Ensuring the site has a relevant audience that will benefit from exposure to your link (site, resource, content, etc.) is requisite, but you can dig even deeper to better position yourself for successful outreach. Ask yourself some questions:
- Why does this site exist?
- Which audience does this site serve?
- How does this site make money (affiliate, ad revenue, products, or services)?
- What types of relationships exist with other sites?
- How does this site serve its audience (blog posts, videos, podcasts, etc.)?
While you’re researching the site, make sure there aren’t any other resources/pages fulfilling the purpose you’re pitching. If you do find any tangentially related pages, know (and communicate) how your own offer differentiates. Make sure you know the name of the page (or can describe it clearly) and exact location where you think your link offers the most value.
You need to make sure you’re targeting sites that will genuinely benefit from linking to you. Outreach becomes easy when the value of your link is obvious.
You can increase your chances for success further by doing more research into the “why” behind the site, making it easier to speak to why a link to your site would benefit their site and audience.
Appreciate the person you’re contacting
Editorial links — the types of links you should want — by very definition have to be created by another human being, a person who exercises scrutiny.
Knowing a site’s audience and their interests will help you speak to the value of your link, but you also need to understand the actual human being you’re emailing. This is the person who will ultimately decide if your link goes up — and even if you offer clear value, failure to connect with this person on human level means that you may fail to secure a link.
The first thing you should do to help foster a human connection is make sure you’re contacting the appropriate person. Ideally (and typically, with a little digging) you will be able to find the person who is responsible for managing the specific portion of the website where you want a link.
Finding the most appropriate person to contact will reduce the number of barriers to your link and avoid wasting everyone’s time. You don’t want to contact someone who has to then redirect you to the actual person responsible for managing links, unnecessarily bogging down your outreach process. Perform due diligence prior to outreach to ensure you’re emailing the right person for your request.
Once you know you have the right person, you should take some time to get know that person and interact with them. Learn about why that person is active on (or maintains) their site, gain an appreciation for their passions, personal motivations, beliefs, etc.
Some simple ways to connect with potential link partners include:
- Following and engaging (like, share, ask questions) with them on social media.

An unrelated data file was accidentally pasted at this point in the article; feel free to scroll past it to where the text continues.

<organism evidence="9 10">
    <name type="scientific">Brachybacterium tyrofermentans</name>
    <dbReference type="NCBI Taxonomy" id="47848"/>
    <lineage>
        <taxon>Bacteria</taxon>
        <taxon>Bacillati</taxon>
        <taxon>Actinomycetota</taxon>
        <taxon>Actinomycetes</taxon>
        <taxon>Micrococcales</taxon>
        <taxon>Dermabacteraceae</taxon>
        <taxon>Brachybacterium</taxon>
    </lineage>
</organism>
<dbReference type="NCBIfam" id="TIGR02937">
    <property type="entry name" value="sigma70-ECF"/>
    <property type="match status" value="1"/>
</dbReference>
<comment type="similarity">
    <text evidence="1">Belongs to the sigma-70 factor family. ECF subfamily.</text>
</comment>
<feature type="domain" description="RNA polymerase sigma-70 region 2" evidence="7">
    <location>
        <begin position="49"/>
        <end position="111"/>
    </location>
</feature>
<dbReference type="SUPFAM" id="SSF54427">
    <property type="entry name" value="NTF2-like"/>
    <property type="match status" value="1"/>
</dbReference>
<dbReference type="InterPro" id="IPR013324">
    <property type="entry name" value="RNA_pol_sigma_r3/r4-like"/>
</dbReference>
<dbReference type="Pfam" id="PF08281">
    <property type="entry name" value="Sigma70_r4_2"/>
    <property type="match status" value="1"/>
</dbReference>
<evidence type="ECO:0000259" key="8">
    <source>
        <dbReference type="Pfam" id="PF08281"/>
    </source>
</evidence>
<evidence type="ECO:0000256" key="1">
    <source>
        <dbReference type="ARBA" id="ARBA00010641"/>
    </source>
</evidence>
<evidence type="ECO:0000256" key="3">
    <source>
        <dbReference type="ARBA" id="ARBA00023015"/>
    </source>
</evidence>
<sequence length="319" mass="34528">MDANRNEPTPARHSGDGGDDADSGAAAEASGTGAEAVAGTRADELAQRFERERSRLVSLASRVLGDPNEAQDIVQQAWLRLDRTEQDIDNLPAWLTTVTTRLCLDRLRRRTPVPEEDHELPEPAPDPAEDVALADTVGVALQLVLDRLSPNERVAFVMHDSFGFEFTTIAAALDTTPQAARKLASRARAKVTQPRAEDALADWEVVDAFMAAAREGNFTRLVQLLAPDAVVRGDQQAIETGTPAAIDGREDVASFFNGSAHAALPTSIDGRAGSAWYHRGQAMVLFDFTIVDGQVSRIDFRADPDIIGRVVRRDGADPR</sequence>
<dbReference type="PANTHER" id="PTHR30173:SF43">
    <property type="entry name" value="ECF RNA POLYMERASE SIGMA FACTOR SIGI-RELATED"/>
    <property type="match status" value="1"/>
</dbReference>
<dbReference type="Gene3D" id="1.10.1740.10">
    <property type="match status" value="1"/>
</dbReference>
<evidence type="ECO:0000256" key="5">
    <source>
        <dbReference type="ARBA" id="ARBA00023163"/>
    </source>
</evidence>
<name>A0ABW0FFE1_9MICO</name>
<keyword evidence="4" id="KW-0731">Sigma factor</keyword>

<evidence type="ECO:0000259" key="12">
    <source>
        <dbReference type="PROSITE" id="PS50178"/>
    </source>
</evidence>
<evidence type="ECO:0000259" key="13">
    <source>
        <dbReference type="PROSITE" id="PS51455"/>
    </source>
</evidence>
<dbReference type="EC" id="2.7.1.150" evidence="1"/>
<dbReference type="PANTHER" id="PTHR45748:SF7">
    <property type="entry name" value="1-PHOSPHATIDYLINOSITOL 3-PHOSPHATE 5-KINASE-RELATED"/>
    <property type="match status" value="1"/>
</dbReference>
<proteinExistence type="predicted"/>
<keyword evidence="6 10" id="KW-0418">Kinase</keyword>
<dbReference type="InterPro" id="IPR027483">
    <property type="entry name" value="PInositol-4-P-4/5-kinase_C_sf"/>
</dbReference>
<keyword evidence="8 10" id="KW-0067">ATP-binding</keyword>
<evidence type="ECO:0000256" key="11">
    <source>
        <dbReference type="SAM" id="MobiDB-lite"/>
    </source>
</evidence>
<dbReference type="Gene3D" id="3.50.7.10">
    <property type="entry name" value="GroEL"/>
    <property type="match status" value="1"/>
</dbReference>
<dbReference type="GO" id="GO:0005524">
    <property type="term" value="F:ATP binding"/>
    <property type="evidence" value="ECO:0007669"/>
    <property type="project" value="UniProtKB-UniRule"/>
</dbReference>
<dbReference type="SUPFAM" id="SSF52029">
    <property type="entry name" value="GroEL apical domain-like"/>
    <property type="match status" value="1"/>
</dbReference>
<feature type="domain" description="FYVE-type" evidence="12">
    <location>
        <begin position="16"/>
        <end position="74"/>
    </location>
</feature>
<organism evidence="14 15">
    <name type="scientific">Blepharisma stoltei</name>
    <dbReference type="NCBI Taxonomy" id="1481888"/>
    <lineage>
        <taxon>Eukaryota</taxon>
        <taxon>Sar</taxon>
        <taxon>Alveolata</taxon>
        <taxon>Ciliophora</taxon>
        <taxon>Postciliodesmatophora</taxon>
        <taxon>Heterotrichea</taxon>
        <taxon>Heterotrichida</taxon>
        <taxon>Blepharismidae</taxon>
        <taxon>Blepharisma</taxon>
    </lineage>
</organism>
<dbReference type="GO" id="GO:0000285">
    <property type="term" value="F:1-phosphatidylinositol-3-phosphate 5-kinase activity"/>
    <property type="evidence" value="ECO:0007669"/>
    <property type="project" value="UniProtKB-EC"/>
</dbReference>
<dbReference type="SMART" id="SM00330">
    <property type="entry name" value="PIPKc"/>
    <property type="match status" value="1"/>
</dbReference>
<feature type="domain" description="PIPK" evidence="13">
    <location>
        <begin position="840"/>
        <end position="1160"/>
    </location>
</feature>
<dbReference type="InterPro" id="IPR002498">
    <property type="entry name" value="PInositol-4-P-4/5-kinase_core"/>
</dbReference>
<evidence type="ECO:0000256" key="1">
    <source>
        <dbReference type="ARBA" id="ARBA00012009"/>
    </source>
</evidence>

- Commenting on their site and/or blog posts.
- Interact on their favorite forums or communities.
- Offer helpful feedback (inform them of broken links, report dead or broken pages, note formatting issues, etc.) regarding their site.
- Subscribe to their newsletter.
Establishing a relationship prior to requesting a link will improve your chances for success, and building positive connections around your industry also offers branding benefits and leads to further marketing opportunities.
When you understand why someone cares about their site, you can speak to what motivates them and communicate value from their perspective.
All this preliminary research primes your outreach for success. You should be able to definitively say why it’s within the best interest of the site, their audience, and the person who maintains the site to link. That’s a long way down the path of persuasive communication.
Being persuasive means making your outreach more about the person you’re contacting (and their site/audience) and less about you (and your link).
You must speak to three different levels of value:
- The value for the audience of the site you approach.
- The value for the site as well as their audience.
- The value for the actual person you’re contacting, in addition to the site and their audience.
If you’ve done the necessary research on each level, you can keep your message succinct and simple (while still communicating persuasively) – present your asset and explain why a link to it is beneficial to everyone involved.
If one of those is missing, you may not secure a link. If all three are in place, there should be no feasible reason for them to decide against linking to you.
For more information on crafting compelling outreach, check out these great resources:
Some opinions expressed in this article may be those of a guest author and not necessarily Search Engine Land. Staff authors are listed here.